Tag Archives: Special Interest

Census 2020: What You Always Wanted to Know But Were Afraid to Ask

The library has a new guide called Census 2020, compiling resources in both English and Spanish, answering your questions and stressing the importance of your participation in the U.S. Census.

Did you know that the Census:

*Is mandated by the Constitution?

*Helps determine representation in the House of Representatives?

* Can change how the boundaries to districts are drawn in your area?

See Census 101 for more.

The guide has direct links to the U.S. Census site, as well as resources such as books, databases, and websites.

You will want to be sure to participate! Your information is confidential, but can be important as to monies received from the government toward important services and programs in your community.

–Written by Maria Bagshaw, Reference/Instruction Librarian

Study rooms can provide added quiet for finals week and all year!

One of the library’s many study rooms

Need to work on group projects, or a quiet place to study during finals week? The library’s study rooms and the library’s 2nd floor are the answer!

Study rooms:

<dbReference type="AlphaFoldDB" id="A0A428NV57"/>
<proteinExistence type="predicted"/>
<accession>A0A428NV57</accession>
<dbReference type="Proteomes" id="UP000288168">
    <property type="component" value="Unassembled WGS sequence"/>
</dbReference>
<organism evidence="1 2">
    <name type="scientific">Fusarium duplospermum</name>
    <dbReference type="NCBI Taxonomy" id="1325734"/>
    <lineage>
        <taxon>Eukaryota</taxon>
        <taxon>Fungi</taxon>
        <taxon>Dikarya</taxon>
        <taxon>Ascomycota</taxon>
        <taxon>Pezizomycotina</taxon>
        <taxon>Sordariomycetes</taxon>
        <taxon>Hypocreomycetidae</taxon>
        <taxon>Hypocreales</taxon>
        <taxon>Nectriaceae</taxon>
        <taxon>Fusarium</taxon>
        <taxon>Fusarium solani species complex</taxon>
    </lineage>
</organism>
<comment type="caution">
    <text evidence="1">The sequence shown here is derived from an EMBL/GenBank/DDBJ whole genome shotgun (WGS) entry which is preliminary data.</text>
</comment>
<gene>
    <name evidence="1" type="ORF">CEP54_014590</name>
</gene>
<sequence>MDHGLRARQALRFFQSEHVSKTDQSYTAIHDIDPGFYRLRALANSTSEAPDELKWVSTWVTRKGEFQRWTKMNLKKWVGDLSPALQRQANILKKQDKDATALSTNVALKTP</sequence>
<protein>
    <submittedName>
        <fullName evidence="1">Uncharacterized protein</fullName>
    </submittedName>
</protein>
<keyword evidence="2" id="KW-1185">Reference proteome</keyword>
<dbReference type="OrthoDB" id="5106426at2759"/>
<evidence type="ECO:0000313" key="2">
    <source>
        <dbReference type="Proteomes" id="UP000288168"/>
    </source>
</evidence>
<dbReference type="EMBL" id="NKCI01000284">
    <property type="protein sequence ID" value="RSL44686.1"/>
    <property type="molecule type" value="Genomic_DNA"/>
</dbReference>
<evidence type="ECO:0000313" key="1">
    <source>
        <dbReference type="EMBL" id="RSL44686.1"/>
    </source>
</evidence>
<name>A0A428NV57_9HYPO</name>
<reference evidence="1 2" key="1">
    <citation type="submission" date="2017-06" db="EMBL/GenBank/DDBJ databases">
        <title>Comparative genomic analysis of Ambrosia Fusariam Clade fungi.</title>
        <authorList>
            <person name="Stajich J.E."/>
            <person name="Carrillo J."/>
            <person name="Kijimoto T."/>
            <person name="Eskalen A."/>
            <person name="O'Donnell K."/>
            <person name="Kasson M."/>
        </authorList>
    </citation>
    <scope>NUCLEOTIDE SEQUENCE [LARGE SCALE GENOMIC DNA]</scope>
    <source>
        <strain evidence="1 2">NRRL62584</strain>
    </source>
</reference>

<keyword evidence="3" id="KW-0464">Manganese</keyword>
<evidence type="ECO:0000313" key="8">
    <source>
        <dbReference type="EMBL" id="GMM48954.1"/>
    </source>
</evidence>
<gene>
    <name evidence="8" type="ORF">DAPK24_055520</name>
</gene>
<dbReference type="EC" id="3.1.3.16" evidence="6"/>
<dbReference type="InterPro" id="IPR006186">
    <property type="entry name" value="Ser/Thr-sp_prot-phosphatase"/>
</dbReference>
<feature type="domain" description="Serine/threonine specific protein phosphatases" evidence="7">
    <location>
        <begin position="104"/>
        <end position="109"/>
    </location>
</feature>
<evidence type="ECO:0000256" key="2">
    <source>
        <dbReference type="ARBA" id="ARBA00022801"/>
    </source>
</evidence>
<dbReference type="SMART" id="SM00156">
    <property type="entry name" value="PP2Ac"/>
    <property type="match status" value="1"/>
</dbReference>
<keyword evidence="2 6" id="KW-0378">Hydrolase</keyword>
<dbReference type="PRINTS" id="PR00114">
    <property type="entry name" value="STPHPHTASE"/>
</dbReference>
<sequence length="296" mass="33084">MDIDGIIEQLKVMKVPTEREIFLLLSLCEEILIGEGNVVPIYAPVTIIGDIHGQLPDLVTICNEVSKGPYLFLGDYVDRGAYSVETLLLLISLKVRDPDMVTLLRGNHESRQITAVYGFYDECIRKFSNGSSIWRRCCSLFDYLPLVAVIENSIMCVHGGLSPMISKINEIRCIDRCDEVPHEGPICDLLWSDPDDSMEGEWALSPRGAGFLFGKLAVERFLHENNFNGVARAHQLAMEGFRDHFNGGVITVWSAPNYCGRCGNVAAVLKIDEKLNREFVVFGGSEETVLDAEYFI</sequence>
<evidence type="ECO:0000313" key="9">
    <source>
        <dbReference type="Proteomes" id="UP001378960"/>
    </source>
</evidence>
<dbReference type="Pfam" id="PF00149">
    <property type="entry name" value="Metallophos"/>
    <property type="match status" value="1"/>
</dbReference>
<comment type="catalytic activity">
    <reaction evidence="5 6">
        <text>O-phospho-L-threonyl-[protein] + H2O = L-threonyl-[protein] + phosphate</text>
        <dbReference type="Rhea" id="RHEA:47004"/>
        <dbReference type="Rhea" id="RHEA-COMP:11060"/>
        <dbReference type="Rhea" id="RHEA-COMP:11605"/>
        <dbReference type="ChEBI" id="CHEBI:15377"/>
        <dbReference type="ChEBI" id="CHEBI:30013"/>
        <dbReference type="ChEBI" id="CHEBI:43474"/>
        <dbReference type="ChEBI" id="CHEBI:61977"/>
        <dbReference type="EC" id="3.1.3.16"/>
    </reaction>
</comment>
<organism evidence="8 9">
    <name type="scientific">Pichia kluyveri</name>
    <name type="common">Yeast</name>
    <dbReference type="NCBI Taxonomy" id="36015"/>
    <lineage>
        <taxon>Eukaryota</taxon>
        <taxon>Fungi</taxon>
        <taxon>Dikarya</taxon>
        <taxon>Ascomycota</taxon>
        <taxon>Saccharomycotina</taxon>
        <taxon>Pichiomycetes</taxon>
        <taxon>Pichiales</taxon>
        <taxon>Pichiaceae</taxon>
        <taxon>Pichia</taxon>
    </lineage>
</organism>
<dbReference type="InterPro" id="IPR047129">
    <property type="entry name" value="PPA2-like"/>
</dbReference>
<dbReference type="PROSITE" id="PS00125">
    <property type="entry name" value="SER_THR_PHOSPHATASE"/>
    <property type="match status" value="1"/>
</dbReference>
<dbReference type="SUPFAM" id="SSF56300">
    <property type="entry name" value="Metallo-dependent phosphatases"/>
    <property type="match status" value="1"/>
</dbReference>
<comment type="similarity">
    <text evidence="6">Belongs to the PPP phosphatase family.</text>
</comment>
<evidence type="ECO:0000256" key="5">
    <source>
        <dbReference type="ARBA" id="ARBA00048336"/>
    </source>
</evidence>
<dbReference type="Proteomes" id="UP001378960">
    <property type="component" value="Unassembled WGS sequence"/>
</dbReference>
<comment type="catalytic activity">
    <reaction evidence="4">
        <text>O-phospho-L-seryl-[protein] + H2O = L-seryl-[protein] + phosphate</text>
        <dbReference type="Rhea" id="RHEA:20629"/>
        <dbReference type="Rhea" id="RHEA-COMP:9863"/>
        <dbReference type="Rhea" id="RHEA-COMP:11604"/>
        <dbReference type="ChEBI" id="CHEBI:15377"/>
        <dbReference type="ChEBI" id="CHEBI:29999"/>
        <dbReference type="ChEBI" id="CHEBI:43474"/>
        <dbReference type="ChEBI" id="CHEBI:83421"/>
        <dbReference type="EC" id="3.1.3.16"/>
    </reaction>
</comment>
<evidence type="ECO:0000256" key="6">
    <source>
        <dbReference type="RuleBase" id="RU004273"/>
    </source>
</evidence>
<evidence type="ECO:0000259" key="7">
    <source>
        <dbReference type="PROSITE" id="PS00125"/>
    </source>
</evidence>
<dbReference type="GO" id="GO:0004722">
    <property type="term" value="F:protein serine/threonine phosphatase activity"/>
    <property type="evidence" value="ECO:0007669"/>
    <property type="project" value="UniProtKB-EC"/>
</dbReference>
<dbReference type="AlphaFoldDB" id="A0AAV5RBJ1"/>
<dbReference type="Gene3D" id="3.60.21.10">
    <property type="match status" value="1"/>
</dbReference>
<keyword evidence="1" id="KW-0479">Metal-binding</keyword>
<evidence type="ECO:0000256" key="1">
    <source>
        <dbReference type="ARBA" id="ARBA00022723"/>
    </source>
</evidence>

• Are checked out on your library account at the library’s Circulation Desk on the first floor;
  • Cannot be reserved: they are first come, first served, for three hour increments (you and the key must stay in the library during your 3 hour check-out period);
  • May contain flat screens that can be hooked up to a laptop;
  • On the first floor contain large whiteboards.  Other rooms may have small whiteboards;
  • Are not soundproof, so noise should be kept to a quiet, normal speaking voice;
  • Come in various sizes, so rooms can accommodate as few as 1-2 people, and up to 10 people.

Remember that the 2nd floor of the library is designated as the “Quiet Floor” so noise is kept to a minimum there as well (it is not a “silent floor” however). There are plenty of study tables and a few computers you can use on 2nd floor, too.

Contact the Circulation Desk for more information or come to the library to check out a study room! If you have other questions, check out the library’s FAQ on study spaces here.

Turtles All the Way Down Book Review

Turtles All the Way Down

Turtles all the way down
John Green
Fic G7968t, Children’s short stacks      

That John Green – of The Fault in Our Stars, Looking for Alaska, Paper Towns

In this one, the author explores his own struggles with anxiety and obsessive-compulsive disorder (OCD), which he’s dealt with since childhood.  This novel has been long-anticipated – his first in five years – and it is darker in some ways than some of his other dark topics.

–Submitted by Mary Spevecek, Reference/Instruction Librarian

#TBT: History of Elgin

Always wondered about your community? Check out some of these books on the history of Elgin.

Some of the books in our collection!

South Elgin, a history of the village from its origin as Clintonville

Hispanics in Elgin: A Brief History/ Los hispanos en Elgin : una breve historia

Black pioneers of Kane county, and Elgin, Illinois 1855 to 1880 : a genealogy and history

Elgin time : a history of the Elgin National Watch Company, 1864-1968

Old Elgin: A Pictorial History

Elgin : an American history, 1835-1985